-- Baltimore Ravens safety Ed Reed hesitated ever so slightly deep in the end zone after he intercepted LaMont Jordan's ill-fated halfback option pass during the Ravens' overtime victory over the New York Jets last Sunday. He thought about taking a touchback -- the safe thing to do -- but decided to return it, and, naturally, he took it to the other end zone, darting between players.

The touchdown was waved off and the return was shortened to 78 yards because of a penalty, but the play changed the game and helped the Ravens to their sixth victory.

"By all rights, Ed shouldn't have brought that thing out," Baltimore Coach Brian Billick said the day after. "Sometimes you just do those things and Ed has a knack for it."

"He has that return ability," Ravens secondary coach Johnnie Lynn said. "He turns all those no-no-no's into go-go-go's."

Those kind of plays have become somewhat routine for Reed, who has been perhaps the best player on the league's fourth-ranked defense. He has made crucial, game-changing plays in three of the Ravens' last four wins. In a 17-10 victory at Washington on Oct. 10, Reed sacked Mark Brunell and forced a fumble that he returned 22 yards for a touchdown, which sparked the Ravens' comeback from a 10-point halftime deficit.

Against Cleveland on Nov. 7, Reed made a shoestring interception of a Jeff Garcia pass in the end zone, then returned it an NFL-record 106 yards for a touchdown in the final seconds that sealed the Ravens' 27-13 win. Then, of course, there was the momentum-changing interception against the Jets, which set up a touchdown pass by Kyle Boller.

"He's just a magnet right now. . . . Plays are coming to him," Lynn said. "What he's doing is seizing an opportunity and making a play. Like the play versus Washington against the quarterback: It was a chance to blitz, but he wasn't just satisfied with getting a sack -- he was going to get the ball out. He got the ball out, now he's got to find the ball, scoop it and run."

Reed is second in the NFL with five interceptions. Throwing an interception to Reed is doubly dangerous because of what he does after the catch; in the past two weeks, he has 184 yards worth of interception returns -- more than 25 NFL teams have this season. Reed has a total of 288 yards on interception returns this season -- a franchise record -- and he needs only 62 more to break Charlie McNeil's record of 349 yards, which McNeil set in 1961 with San Diego.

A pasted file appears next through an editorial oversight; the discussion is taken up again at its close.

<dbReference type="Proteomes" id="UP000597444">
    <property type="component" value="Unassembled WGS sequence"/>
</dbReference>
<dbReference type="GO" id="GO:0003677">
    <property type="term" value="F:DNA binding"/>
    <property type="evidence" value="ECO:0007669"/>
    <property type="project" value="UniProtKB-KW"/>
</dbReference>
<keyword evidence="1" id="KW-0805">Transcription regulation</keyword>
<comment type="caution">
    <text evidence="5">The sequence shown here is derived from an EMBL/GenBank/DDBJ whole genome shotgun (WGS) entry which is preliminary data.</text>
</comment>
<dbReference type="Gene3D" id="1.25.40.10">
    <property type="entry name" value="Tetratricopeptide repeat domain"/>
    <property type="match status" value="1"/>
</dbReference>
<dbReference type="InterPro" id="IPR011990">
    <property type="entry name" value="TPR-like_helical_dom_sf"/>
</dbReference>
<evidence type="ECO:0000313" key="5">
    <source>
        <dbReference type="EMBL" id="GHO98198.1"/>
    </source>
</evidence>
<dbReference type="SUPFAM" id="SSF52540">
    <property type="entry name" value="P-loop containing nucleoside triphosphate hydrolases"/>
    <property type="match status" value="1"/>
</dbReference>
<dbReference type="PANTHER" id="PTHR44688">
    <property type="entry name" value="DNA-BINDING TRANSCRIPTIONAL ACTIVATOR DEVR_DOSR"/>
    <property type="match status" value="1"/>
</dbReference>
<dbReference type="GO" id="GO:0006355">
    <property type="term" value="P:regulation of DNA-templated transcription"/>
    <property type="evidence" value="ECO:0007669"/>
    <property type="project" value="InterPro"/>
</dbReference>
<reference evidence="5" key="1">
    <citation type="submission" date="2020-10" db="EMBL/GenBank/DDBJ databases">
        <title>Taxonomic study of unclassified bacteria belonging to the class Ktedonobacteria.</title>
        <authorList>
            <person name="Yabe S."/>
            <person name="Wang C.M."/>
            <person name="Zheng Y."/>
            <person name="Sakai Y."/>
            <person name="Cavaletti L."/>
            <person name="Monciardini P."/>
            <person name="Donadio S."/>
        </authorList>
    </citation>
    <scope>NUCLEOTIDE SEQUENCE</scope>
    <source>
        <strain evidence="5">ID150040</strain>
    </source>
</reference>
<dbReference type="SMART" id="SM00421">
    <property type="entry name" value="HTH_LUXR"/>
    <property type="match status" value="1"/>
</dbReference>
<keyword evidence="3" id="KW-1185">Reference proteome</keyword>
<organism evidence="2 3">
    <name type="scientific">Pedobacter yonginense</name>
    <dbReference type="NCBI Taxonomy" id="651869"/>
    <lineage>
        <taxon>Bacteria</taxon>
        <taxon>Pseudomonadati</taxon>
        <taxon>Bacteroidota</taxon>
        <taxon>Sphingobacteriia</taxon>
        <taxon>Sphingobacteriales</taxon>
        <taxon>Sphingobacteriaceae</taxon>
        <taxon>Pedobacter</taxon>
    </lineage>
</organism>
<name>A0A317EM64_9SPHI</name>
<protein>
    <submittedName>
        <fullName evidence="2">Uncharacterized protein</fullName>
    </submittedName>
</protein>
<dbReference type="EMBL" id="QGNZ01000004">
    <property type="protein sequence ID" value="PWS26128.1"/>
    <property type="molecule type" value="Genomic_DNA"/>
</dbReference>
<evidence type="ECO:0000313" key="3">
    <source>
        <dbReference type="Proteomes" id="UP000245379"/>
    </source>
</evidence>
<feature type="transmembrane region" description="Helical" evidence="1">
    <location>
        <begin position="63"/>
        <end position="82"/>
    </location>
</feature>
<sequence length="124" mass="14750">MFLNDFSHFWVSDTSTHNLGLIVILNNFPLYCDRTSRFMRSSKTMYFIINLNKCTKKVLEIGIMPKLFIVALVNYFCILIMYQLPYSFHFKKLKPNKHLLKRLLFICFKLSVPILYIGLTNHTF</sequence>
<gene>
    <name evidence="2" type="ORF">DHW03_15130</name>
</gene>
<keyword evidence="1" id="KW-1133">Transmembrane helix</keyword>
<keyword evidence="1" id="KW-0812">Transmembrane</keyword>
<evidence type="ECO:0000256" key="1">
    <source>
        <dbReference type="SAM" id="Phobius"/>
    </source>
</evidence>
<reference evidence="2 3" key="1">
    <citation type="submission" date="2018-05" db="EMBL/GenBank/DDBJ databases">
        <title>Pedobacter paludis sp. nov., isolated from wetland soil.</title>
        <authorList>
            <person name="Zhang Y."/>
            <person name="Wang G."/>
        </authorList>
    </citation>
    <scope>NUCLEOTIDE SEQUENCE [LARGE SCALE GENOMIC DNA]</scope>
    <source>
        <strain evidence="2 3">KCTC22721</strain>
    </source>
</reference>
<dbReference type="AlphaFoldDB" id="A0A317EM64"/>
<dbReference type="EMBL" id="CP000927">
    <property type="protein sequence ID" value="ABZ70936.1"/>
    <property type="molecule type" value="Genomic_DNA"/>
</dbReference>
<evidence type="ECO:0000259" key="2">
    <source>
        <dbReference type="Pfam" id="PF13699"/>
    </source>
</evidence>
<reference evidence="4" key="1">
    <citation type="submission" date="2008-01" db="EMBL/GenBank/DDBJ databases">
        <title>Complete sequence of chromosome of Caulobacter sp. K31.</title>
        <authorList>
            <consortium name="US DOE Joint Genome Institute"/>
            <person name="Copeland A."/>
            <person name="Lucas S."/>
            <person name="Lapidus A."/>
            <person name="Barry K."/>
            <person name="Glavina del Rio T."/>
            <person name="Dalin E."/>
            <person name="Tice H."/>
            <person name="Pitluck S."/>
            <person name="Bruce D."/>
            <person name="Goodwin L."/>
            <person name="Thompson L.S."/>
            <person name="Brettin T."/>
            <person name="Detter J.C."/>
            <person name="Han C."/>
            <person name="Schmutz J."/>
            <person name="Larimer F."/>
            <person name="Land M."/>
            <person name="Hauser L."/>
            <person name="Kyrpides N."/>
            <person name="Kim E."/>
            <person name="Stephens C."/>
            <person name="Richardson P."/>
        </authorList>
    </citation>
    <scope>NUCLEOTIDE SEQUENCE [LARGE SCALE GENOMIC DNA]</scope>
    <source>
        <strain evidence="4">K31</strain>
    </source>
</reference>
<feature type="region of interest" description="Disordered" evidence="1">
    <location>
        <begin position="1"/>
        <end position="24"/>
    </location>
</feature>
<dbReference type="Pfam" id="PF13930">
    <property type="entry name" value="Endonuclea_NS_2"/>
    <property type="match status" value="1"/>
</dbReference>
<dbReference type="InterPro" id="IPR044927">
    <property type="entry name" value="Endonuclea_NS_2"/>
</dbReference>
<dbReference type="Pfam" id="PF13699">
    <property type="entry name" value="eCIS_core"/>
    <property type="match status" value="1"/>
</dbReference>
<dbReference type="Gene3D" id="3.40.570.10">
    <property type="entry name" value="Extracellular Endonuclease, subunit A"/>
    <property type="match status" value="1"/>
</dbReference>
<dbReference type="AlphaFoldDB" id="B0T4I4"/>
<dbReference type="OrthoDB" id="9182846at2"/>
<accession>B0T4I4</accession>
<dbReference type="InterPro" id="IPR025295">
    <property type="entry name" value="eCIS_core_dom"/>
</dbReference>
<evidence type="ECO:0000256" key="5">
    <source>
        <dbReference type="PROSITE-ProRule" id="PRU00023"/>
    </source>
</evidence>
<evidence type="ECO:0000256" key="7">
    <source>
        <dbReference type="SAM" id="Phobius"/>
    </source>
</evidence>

Reed has been a playmaker since the Ravens took him with the 24th overall pick out of the University of Miami in the 2002 draft. In 41 career games, Reed has 17 interceptions, 4 blocked punts (three of which he has returned for touchdowns) and 4 sacks. Opposing teams certainly have to account for where Reed is on the field.

"It's tough, with a safety," Billick said. "If it's a corner, you say, okay, I'm not going to throw over there. If it's a dominant defensive end, we're going to double that guy or we're not going to run over there. With a safety, and the way we move him around, it's harder to isolate and say, we're going to stay away from Ed Reed."

So teams try to fool Reed by giving him false reads or by pump-faking one way and then going another, Lynn said. That's difficult to do, because it's hard to know where Reed -- who can play both free and strong safety -- is going to line up.

"You say hey, he studies film, so we might be able to give him a false read and give him something else," Lynn said. "But sometimes he has a feel [that] it just doesn't look right. It just doesn't look right, so he doesn't go off that read, which is excellent for him. He has that counterbalance where [he recognizes that] what they're doing is not right, so he ends up being in the right spot."

Reed has accumulated more yards on interception returns than any Ravens receiver has gained on catches (Randy Hymes has a team-high 249 receiving yards). His two touchdowns tie him for third, behind running back Jamal Lewis (five) and rookie kick returner B.J. Sams (three).

Reed played quarterback, running back and wide receiver for his high school team in St. Rose, La., and he smiled knowingly when a reporter mentioned that he seems to know what to do once he gets the ball in his hands.

"You keep giving the glory and the glamour to the offensive guys," Reed said. "We'll keep sneaking on from behind."

Ravens Notes: The Ravens signed punter Nick Murphy to fill in for Dave Zastudil, who will be sidelined three to four weeks with an injured shoulder. Murphy led NFL Europe in punting average the past two seasons. . . .

Cornerback Chris McAlister's availability for Sunday will be a game-time decision, Billick said. McAlister, who left the Jets game with a pinched nerve , said that he no longer has pain in his shoulder, but that he has to wait to see if his muscles and tendons are strong enough to play.

Zastudil is the only player listed as out for Sunday's game. Tight end Todd Heap (ankle), left tackle Jonathan Ogden (hamstring), cornerback Deion Sanders (foot) and McAlister are listed as questionable. Ogden was the only one of that group to practice Wednesday. . . .

Quarterback Anthony Wright, who has been recovering from offseason shoulder surgery, has been activated from the physically unable to perform list. The Ravens placed fullback Ovie Mughelli (hamstring) on injured reserve to make room.